In other words, both 17th century Powhatan people and oral history of modern Powhatan people confirms that this was a war that they expected to win. And it was a good plan. It is obvious that Opechancano was truly attempting to reclaim the whole of Virginia. It is true that he was outnumbered three to one, but not being able to go among the English plantations as they used to do in the past, he probably didn’t realize the extent of the English population. Even if he had known, however, it is doubtful that he would have changed his plans. His tactics are clear. The only way a small and less powerful people can bring down the emerging giant of Virginia was to cut off their resources and let them starve. As open battle was impossible, it was the only way. Since they perceived the Virginia colony to be cut off from its motherland, all Opechancano had to do was attack in such a way as to force the colonists to group together, take control of their cattle and hogs in the confusion, and slash their corn fields at night. The dissensions among them now would surely continue when they were in close quarters with each other, and they might continue to fight amongst themselves as well. This differed from the attack of 1622, in which no follow-up was attempted after the initial attack. Opechancano had learned his lesson, and Virginia was about to be under siege.
As has been seen with other conflicts with the Algonquians of the Middle Atlantic, droughts, comets, eclipses and other natural signs were seen by the Indians (and the English, for that matter) as premonitions of grave incidents to come. They were always disrupting and negative. The Algonquians surrounding the North Carolina Roanoke Colony observed a giant comet and eclipse just before violent conflict and devastating epidemics altered their way of life forever. The worst droughts in decades always seemed to prevail at the very time a new colony would come (i.e. the Spanish Jesuit Mission, Roanoke and Jamestown). Strange animal migrations and another giant comet were taken as ominous signs just before the violence of Bacon’s rebellion of 1676.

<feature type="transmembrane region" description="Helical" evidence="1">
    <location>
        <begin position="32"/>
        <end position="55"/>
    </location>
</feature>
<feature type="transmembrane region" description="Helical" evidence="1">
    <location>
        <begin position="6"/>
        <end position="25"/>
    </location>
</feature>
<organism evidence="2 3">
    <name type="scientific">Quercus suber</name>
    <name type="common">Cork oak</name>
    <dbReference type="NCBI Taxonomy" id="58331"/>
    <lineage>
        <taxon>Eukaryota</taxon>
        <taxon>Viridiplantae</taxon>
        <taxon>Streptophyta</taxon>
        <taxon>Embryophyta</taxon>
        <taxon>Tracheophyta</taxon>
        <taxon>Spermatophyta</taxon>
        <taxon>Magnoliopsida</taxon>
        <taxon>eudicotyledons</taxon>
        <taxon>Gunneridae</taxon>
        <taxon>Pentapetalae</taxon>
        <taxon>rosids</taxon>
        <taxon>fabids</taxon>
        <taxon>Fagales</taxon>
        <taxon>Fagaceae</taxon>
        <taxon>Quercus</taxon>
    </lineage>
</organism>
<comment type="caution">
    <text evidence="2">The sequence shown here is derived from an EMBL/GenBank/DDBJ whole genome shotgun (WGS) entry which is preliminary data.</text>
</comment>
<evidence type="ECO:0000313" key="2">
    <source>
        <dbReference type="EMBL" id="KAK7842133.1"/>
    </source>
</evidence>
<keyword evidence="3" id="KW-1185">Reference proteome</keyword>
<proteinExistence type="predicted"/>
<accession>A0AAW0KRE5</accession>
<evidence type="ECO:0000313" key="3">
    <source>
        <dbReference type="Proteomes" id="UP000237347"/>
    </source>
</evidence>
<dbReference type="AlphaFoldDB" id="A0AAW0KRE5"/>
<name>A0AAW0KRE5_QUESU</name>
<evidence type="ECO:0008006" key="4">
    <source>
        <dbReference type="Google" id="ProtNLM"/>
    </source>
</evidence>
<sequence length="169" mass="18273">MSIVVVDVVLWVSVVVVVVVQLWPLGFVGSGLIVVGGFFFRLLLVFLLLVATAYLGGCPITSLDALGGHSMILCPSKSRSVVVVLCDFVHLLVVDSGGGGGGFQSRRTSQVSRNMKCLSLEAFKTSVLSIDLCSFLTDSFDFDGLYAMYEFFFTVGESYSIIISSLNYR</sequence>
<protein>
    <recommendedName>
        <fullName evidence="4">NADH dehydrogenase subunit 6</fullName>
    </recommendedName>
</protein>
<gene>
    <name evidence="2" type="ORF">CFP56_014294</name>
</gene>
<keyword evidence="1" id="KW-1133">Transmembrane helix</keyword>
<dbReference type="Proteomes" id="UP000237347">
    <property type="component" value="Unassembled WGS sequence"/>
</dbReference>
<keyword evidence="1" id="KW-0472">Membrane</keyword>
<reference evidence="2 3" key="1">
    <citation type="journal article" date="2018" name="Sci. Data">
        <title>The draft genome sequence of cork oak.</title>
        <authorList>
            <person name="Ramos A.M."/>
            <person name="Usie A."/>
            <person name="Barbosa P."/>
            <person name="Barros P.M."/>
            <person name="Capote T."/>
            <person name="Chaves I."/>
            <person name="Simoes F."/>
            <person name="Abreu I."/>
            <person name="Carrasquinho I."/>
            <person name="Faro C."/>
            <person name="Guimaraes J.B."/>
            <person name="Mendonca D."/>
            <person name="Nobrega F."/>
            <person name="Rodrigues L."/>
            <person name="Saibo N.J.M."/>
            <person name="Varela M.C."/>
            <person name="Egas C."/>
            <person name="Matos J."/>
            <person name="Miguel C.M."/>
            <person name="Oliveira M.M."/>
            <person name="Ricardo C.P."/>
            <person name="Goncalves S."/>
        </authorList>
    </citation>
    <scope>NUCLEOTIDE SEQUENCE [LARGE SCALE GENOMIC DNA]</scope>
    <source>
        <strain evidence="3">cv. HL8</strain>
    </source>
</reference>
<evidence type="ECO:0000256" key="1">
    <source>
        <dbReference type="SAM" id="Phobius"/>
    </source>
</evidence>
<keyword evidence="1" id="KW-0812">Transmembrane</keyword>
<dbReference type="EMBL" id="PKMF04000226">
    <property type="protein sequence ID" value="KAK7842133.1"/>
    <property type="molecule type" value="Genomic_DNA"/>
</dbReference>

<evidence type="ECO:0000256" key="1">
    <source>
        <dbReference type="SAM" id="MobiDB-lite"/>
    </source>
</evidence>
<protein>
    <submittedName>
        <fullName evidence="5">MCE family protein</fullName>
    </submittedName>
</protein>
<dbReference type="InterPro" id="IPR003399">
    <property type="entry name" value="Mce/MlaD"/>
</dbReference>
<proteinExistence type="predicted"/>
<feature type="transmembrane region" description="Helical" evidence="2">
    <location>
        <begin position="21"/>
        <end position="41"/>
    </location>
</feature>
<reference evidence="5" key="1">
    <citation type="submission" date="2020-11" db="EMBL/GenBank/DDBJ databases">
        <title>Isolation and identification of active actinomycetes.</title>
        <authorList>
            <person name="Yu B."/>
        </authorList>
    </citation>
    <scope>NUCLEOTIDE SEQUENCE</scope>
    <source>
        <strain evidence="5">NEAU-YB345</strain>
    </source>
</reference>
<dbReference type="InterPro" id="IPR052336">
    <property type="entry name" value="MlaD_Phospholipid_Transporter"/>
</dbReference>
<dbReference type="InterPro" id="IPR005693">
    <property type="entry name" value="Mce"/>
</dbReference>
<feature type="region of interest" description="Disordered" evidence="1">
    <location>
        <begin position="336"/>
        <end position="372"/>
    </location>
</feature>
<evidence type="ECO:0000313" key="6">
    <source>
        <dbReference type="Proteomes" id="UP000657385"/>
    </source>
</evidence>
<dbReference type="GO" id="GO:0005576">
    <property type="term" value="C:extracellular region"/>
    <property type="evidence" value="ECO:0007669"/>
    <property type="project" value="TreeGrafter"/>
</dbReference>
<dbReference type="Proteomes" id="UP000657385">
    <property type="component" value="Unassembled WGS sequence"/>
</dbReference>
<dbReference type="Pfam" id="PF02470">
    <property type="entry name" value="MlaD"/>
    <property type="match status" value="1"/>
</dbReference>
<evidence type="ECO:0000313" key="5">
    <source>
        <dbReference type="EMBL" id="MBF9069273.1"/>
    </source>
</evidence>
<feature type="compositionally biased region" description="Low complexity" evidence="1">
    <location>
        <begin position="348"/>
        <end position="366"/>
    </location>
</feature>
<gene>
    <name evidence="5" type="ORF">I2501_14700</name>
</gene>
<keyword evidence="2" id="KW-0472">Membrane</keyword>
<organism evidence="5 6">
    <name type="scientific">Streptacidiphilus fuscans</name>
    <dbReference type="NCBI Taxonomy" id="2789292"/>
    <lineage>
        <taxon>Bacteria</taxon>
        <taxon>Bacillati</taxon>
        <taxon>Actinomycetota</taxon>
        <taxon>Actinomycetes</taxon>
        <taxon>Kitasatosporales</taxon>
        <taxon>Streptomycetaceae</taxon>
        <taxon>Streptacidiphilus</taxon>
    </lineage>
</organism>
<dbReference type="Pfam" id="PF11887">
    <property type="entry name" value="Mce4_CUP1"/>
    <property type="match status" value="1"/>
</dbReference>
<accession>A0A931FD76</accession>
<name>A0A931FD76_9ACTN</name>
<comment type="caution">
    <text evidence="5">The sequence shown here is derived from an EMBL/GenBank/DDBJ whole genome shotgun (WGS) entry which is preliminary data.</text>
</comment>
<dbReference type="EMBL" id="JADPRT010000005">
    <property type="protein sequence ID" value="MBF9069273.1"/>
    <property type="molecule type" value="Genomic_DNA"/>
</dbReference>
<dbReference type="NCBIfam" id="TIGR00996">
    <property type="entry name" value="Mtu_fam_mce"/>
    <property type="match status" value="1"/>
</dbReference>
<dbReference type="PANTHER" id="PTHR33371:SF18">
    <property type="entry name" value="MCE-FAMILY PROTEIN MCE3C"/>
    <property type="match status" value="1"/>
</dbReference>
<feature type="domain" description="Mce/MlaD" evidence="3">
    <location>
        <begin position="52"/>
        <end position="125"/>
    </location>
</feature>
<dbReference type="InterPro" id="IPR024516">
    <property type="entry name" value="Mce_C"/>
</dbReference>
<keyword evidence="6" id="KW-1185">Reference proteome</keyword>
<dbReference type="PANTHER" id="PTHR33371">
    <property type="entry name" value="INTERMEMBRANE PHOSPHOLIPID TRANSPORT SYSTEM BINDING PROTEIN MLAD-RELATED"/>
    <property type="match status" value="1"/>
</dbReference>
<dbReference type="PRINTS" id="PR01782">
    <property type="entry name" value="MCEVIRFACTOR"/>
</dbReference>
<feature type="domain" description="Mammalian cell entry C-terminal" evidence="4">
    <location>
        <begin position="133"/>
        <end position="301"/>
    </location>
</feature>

Knowing this broad spectrum of consistent interpretation of natural signs as premonition of things to come, it would be surprising if the same did not happen in the case of the Third Anglo-Powhatan War as well. Although documentation is incomplete, that is nonetheless exactly what is found. Such signs were likely taken as confirmation by Powhatan priests that the time was right and that they would be successful, whereas similar signs were taken by Virginian colonists (especially Puritans) as a divine warning of coming disaster.Just two and a half weeks before the assault would occur; one unnamed Puritan man wrote that “Gods goodnesse hath beene lately very eminent in delivering me and my family from the Indian massacre.” On the morning of April first:
“my wife was washing a bucke[t] of clothes, and of a sudden her clothes were all besprinkled with blood from the first beginning to the rincing [sic] of them at last in such abundance as if a hand should invisibly take handfuls of gore blood and throw it upon the linen. When it lay all in a heape in the washing-tub, she sent for me in, and I tooke up one gobbet of blodd as big as my finger and, stirring it in my hand it did not stain my fingers or the linen: Upon this miraculous premonition and warning from God having some kind of intimation of some designe of the Indians (though nothing appeared till that day) I provided for defense…”
This was apparently not a singular occurrence, for stories about such signs persisted among Virginian colonists for decades. From narratives surrounding Bacon’s Rebellion decades later, it was recorded that there were three signs in particular that troubled the Virginians, and probably the Powhatans as well. It was recorded by colonist Thomas Mathew that: